Mittwoch, 20. Oktober 2010

How exotic - it's from a German author!!

AFTER MIDNIGHT (Orig.: Nach Mitternacht, 1937) by Irmgard Keun is - again - very small: ca. 199 pages.

If you have read my Top Ten List with my Ten favourite authors (like every list of mine this one is "fluent" - always changing.. Today I was on the verge to redo my Top Ten fictional crushes list.. *sigh*) you know that I like Irmgard Keun VERY much. She is one of my really alltime favourites. Call her a steady name for my list of authors..

Some information for them of you, who may never have heard of her:

She was born in 1905 in Berlin and died in 1982 in Cologne. In the early 1930ies she became very succesful as an author of novels. She wrote in a very direct language - just the way people (esp. uneducated girls from lower middle class, who mainly were her heroines) - would talk.

Her most famous works were GILGI - ONE OF US (Gilgi - eine von uns, 1931) and THE ARTIFICIAL SILK GIRL (Das kunstseidene Mädchen, 1932). Her books were blacklisted when the Nazis came into power. She emigrated with Joseph Roth - who was her lover at that time - to the Netherlands. (Roth and she split up in 1938.) In 1940 when the Nazis invated the Netherlands, she went back to Germany. She lived with wrong papers - it helped that there were several announcements of her death. She was almost forgotten when in the late 1970ies/ early 1980ies the feminist movement rediscovered her works.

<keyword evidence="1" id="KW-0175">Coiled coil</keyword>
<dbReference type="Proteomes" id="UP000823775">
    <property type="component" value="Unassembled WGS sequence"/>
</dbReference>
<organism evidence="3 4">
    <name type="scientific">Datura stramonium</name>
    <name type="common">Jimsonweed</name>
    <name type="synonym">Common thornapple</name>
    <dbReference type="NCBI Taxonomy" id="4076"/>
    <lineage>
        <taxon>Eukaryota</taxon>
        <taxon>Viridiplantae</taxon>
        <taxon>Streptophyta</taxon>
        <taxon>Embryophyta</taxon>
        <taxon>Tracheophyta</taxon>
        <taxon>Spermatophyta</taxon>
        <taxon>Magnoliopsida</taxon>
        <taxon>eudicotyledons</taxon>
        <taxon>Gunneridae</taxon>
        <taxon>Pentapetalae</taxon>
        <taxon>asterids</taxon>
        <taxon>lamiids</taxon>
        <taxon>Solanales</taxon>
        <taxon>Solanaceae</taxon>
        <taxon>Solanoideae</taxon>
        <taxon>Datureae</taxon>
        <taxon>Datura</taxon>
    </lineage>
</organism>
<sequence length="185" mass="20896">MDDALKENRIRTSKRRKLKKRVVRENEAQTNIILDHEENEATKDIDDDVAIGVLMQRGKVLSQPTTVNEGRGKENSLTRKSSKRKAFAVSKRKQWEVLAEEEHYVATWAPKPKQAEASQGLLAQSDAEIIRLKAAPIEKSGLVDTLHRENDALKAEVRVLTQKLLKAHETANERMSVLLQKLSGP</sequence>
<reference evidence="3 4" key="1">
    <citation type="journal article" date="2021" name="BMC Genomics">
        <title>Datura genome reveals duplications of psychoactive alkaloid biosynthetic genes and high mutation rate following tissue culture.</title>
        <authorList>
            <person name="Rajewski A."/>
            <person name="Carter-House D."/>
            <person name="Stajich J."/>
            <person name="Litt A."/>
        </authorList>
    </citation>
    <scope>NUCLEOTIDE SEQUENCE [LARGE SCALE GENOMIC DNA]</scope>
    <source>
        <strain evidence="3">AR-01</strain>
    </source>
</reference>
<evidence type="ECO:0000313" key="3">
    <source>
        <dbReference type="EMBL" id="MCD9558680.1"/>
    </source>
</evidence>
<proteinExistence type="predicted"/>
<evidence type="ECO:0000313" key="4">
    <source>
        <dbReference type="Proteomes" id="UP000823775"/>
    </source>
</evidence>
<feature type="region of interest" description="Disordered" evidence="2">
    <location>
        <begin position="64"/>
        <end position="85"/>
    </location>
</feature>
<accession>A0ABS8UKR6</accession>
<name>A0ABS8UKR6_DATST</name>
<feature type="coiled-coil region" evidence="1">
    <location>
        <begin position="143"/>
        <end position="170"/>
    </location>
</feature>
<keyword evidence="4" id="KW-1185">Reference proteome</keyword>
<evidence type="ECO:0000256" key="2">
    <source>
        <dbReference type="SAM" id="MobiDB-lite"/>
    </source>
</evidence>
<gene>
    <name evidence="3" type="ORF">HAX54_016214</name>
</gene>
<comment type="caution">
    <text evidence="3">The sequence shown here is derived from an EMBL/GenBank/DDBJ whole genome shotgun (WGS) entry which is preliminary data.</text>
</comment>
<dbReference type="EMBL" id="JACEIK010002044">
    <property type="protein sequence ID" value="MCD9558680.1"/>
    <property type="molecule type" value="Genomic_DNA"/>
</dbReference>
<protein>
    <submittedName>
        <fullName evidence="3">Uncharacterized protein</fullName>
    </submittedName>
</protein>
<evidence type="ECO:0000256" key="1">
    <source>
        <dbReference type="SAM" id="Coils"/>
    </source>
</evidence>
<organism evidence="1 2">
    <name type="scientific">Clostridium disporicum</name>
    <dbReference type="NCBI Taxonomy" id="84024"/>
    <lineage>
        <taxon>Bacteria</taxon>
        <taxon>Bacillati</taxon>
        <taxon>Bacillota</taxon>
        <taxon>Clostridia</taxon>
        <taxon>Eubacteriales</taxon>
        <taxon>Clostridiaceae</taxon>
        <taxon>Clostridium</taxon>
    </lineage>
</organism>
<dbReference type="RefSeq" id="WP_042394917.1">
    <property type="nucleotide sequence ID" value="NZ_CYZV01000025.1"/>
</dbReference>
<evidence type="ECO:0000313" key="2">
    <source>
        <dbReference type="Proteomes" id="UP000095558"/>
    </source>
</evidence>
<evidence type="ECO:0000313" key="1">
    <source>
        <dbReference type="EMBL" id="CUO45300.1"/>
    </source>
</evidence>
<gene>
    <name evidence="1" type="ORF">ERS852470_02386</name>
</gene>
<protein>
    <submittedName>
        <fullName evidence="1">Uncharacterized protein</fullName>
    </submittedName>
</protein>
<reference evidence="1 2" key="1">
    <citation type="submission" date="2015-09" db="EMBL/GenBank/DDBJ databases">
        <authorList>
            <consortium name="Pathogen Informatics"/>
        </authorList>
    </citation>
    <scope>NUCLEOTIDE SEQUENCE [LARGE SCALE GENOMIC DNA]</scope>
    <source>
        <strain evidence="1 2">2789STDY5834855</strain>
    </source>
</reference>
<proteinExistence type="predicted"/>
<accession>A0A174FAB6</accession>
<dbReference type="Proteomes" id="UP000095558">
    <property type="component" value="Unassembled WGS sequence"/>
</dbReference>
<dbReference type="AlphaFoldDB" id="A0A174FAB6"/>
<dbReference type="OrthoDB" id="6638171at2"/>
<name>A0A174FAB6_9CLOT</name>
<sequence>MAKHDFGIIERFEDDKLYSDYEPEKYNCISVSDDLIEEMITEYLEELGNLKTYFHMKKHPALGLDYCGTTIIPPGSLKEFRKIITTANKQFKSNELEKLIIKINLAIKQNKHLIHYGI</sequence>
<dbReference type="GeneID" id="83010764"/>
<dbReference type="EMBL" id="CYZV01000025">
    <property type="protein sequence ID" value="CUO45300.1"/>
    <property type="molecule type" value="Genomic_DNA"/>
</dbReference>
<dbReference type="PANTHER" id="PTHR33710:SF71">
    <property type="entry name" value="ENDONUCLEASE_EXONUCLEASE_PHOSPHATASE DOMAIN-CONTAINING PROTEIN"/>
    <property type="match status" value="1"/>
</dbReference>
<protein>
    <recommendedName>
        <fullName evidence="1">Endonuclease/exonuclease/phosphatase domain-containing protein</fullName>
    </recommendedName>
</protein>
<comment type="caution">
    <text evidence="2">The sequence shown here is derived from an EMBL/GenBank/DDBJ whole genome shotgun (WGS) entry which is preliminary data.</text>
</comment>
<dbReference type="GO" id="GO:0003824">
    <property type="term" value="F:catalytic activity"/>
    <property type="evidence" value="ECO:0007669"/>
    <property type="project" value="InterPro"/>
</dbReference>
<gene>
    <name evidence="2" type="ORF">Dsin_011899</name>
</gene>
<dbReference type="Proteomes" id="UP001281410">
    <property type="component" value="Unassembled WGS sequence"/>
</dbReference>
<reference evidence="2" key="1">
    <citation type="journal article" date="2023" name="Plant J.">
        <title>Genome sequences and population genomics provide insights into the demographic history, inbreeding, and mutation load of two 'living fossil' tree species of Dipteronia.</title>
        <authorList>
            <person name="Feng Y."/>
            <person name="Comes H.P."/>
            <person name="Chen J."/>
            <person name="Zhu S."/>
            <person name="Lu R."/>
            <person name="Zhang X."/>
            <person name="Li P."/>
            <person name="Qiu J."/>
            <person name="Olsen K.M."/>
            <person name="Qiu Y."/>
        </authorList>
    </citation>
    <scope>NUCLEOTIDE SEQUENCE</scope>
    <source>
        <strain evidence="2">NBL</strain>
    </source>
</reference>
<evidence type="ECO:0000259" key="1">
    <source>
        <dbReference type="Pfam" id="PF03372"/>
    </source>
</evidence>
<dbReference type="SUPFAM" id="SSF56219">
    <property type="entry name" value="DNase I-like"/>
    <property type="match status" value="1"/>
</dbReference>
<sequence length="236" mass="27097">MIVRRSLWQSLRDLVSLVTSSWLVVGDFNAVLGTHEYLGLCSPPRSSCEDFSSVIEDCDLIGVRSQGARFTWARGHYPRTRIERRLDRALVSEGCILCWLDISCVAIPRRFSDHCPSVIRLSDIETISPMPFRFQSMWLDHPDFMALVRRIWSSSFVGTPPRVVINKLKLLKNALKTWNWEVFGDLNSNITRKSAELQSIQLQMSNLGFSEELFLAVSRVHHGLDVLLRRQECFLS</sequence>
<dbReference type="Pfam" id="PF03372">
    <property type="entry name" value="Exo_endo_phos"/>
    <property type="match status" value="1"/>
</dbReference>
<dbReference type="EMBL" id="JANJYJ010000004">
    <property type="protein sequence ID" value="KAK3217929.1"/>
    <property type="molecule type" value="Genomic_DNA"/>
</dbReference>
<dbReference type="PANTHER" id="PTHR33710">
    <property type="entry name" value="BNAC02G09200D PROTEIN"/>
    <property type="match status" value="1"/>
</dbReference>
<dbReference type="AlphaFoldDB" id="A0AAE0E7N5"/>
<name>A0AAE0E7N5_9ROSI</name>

After midnight is therefor a special book because it really shows how live was in 1936:

It is about Susanne, everybody calls her Sanne, a 19 year old girl. She left her hometown and went to her aunt in Cologne. She worked in the stationary shop of her aunt and fell in love with Franz, her aunt's quiet son. Franz and Sanne wanted to establish a tobaccos shop - but the aunt pressed charges against Sanne at the Gestapo. So Sanne goes to her stepbrother Algin, who lives with his wife Liska in Frankfurt on the Main. Algin is a former successful author but now he struggles with the new government and his beliefs. Time goes on and all over sudden Franz comes to Sanne - and it seems that he is on the run...

In this novel Sanne is telling her story herself. She doesn't always understand what is happening and what the new rules really mean. Partly this novel is kind of gruesome - in the second chapter is a case of death who simply sticks in my mind - though it is no violent death.

I think I will do some more post about Irmgard Keun's books - but not immediately. ;")

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